RetroRead Stuff

Cute little feature: you can now select an option in your RetroRead profile to enable your library to be externally visible (e. g. www.retroread.com/mylibrary/myusername.

Here’s a link to mine, careful it’s rather long!

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Google Books and other stuff

Well this week Google did finally launch their ebook venture.

Right now it’s a bit of a yawn although I’m relieved to see that it is not just about the cloud (Amazon’s announcement of web reader is sort of “me too” but gives them more or less equal rights in having your books “in the cloud”). So you can have Google books on all kinds of clients (Android, iPhone, Nook, Sony) EXCEPT Kindle, and likewise, you can have Amazon on all kinds of clients except other e-ink readers (Nook and Sony). Seems, I think, that this leaves Amazon way out in front for now. It’s not clear at the moment that Google is adding anything (much) to the party, other than of course their ponderous weight — although apparently with Google you can search inside of the books (to find them) although no preview snippets were available (searching ‘ikea magazine blomkvist’ quickly yielding Girl with the Dragon Tattoo, which is not the case with an Amazon search — Amazon I think would do well to take notice. books.google.com is now screen with links to the store or search of the classic “books.google.com” — a radical de-positioning it seems of the free scanned stuff.

Unsurprisingly, they are using epub format and Adobe’s DRM.

I did buy a book and downloaded the iPhone reader, which I thought was pretty immature, but should get there.

Meanwhile, speaking of Nook, I bought one when they came out a year ago and was unimpressed. My wife uses it (she likes it well enough) and last night I noticed that the software has silently revved a lot and took a quick look at their beta web browser, which on first glance I thought was quite impressive. It does a hi-resolution render of the page image AND renders a “window” on the color touch screen that lets you “roll over” the page and see it rendered in color! Kind of cool, finally using the color screen for something interesting. Not sure ultimately how usable it is, but bears further examination.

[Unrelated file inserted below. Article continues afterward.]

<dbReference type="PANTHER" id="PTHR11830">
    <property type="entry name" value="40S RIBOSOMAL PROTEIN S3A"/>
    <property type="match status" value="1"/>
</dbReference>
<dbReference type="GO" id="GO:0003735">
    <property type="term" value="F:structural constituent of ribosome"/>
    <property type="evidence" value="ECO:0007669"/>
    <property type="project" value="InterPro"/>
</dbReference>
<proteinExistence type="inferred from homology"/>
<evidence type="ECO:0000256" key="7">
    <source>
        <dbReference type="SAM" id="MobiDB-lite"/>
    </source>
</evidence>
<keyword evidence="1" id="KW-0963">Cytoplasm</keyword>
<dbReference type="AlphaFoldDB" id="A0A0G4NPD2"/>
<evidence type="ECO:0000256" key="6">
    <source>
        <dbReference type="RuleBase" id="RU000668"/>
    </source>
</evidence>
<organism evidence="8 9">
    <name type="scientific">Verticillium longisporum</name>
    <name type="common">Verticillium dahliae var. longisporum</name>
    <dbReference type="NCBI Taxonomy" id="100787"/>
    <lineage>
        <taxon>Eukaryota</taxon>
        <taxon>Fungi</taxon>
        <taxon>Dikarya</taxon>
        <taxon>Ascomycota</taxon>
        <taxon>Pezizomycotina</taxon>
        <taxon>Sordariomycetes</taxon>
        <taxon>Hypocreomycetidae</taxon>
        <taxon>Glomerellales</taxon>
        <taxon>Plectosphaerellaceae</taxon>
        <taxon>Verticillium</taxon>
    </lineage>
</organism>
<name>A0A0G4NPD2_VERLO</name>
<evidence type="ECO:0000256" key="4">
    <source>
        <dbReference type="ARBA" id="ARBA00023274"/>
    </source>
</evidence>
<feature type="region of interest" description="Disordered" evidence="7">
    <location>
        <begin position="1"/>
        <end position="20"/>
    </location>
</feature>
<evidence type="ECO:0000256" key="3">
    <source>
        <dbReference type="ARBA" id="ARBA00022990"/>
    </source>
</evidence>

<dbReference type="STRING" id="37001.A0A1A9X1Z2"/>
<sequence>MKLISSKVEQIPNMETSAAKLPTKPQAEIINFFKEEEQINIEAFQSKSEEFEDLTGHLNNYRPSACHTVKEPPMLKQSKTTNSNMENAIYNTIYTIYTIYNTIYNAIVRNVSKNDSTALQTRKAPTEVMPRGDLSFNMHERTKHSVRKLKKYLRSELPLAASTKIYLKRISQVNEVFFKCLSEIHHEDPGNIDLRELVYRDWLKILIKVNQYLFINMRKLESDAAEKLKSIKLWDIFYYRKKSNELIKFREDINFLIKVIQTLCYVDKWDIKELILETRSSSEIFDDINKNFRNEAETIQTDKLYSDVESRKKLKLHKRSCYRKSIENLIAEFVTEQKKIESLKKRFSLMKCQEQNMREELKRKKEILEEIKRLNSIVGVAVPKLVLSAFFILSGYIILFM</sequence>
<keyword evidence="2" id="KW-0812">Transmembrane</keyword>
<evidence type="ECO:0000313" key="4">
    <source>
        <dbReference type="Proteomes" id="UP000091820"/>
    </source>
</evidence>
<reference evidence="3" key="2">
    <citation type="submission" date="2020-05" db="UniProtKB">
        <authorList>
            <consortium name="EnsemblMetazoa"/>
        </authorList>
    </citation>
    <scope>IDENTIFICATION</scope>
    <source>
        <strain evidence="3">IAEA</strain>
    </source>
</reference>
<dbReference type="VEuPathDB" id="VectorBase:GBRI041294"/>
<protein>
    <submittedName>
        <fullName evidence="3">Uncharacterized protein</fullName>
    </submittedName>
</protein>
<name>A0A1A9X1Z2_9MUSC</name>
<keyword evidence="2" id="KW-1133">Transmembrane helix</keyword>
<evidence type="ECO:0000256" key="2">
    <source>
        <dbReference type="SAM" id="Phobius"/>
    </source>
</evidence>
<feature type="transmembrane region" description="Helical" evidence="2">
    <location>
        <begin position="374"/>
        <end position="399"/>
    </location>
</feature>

Finally, got a nice note from a blogger who includes RetroRead on his list of “10 Kindle websites, apps & goodies you can’t live without“. Thanks!

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More Preview Content ..

In line with the new browsability by title, the detail page for any title (follow the link from either the latest listing or browse by title) now includes an excerpt from the first few pages of the book; so if you are just browsing through the site you can get a flavor of each book.

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New ways to browse RetroRead / Mostly about searchability

… not really that exciting for most folks probably, but every title in the RetroRead library now has a “permalink” url formed from the title and author; and there is now an alphabetical index of titles, so search engines can “crawl” through to every title. Navigation is perhaps a bit funky — right now you can only get to it from the “latest” listing page (makes some sense there). Also, some really interesting problems with titles with accented characters in them … so these links are broken. Will fix soon, but meanwhile, have it more or less sorted out.

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BLTC Sales doings

Well, the absolutely wild sale of the BLTC Press Adventures of Sherlock Holmes is down from its 500/month peak, but still puttering along nicely … meanwhile our updated Alice edition is moving along quite nicely, thanks to some nice reviews and a generous discount from Amazon ($2.99 list, $1.99 discounted).

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Bringing it all back home